Updated Apr 27, 2022 - News

Minneapolis police engage in "pattern" of racial discrimination, state probe finds

protesters outside first precinct
Protesters gathered outside a downtown Minneapolis police station in June 2020. Photo: Stephen Maturen/Getty Images

The Minneapolis Police Department violated the Minnesota Human Rights Act by engaging in a "pattern or practice" of racial discrimination, a two-year state probe found.

The big picture: The findings are the result of a Minnesota Human Rights Department investigation, launched days after George Floyd was killed, into the police department's practices over a 10-year period.

What it found: The investigation, which included review of 700 hours of body camera footage, interviews and training observations and nearly 480,000 pages of documents, determined that there is probable cause that MPD's actions and practices constituted a "denial of rights [that] consists of something more than isolated, sporadic incidents, but is repeated, routine, or of a generalized nature."

Details: The probe found significant differences in how MPD officers treat people of color and white individuals in similar situations.

  • Officers were more likely to stop, cite, arrest and use more severe force against Black individuals, the report states.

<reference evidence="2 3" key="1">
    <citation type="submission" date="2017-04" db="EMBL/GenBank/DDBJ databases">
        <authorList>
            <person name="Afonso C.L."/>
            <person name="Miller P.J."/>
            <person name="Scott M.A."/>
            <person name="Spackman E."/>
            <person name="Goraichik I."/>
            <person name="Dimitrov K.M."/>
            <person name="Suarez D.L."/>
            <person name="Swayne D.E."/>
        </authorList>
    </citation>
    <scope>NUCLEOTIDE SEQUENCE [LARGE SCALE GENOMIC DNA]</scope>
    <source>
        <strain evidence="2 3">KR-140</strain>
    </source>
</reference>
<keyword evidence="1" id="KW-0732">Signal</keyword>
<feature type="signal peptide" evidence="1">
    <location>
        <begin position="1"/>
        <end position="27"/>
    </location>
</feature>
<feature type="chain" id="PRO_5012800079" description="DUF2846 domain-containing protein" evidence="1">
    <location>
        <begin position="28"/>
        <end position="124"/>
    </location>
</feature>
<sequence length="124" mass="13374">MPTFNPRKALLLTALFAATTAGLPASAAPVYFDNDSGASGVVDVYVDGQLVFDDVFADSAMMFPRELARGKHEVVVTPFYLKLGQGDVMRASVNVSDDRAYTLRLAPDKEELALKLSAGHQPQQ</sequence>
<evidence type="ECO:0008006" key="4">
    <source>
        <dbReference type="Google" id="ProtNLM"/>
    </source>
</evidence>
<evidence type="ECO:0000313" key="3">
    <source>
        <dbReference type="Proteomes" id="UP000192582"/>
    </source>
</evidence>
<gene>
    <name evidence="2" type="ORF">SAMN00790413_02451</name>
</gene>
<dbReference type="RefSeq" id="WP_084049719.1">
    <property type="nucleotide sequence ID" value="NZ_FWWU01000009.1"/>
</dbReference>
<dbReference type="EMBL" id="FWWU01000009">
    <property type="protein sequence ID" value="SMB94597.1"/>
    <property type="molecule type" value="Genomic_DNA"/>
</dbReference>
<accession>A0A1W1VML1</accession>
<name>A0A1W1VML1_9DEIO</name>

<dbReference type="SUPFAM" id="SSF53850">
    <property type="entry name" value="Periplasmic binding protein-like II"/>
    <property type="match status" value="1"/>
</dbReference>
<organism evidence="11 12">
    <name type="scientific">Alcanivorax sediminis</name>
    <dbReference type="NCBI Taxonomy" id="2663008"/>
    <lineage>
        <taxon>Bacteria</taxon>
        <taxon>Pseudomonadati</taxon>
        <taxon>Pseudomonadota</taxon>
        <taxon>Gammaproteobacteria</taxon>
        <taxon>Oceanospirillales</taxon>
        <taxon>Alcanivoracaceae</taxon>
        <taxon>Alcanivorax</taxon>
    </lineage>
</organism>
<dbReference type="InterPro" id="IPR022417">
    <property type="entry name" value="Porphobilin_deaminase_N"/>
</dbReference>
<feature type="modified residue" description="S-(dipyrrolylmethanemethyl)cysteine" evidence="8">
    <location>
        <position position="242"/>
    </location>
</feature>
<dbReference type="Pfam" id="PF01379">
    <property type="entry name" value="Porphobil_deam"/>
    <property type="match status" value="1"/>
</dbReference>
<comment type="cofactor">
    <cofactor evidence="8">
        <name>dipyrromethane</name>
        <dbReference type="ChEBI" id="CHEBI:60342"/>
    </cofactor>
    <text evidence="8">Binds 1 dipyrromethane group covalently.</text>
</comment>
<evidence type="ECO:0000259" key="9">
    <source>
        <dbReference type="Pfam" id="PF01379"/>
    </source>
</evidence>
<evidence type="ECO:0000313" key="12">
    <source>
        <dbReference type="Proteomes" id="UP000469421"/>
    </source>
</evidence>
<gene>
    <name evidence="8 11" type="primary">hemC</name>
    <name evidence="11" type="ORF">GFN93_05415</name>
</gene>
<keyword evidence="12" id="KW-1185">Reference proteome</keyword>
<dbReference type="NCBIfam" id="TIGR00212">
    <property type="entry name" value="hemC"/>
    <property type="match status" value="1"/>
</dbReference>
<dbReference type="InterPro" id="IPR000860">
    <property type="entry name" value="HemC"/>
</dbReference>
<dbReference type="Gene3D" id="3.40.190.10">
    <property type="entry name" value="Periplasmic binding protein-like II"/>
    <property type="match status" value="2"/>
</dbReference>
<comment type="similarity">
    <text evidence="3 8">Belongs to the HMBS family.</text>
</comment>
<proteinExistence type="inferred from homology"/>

• The report also highlights social media surveillance of Black individuals and organizations that it deemed were "unrelated to criminal activity" and what investigators called "consistent use of racist, misogynistic, and disrespectful language" by officers.

Behind the problems: Organizational culture, deficient training and a lack of accountability for officers accused of misconduct are driving forces, according to the report.

  • The state agency blames city and MPD leaders for failing to respond with the "urgency, coordination, and intentionality necessary to address racial disparities in policing to improve public safety and increase community trust."

What they're saying: "Without fundamental organizational culture changes, reforming MPD's policies, procedures, and trainings will be meaningless," the report reads.

What's ahead: The department and the city will use the findings to develop policy changes that can be enforced via a court-issued consent degree, per a release.

What to watch: A U.S. Department of Justice probe into MPD's practices, announced just over a year ago, is ongoing.

This is a developing story. Check back for updates.

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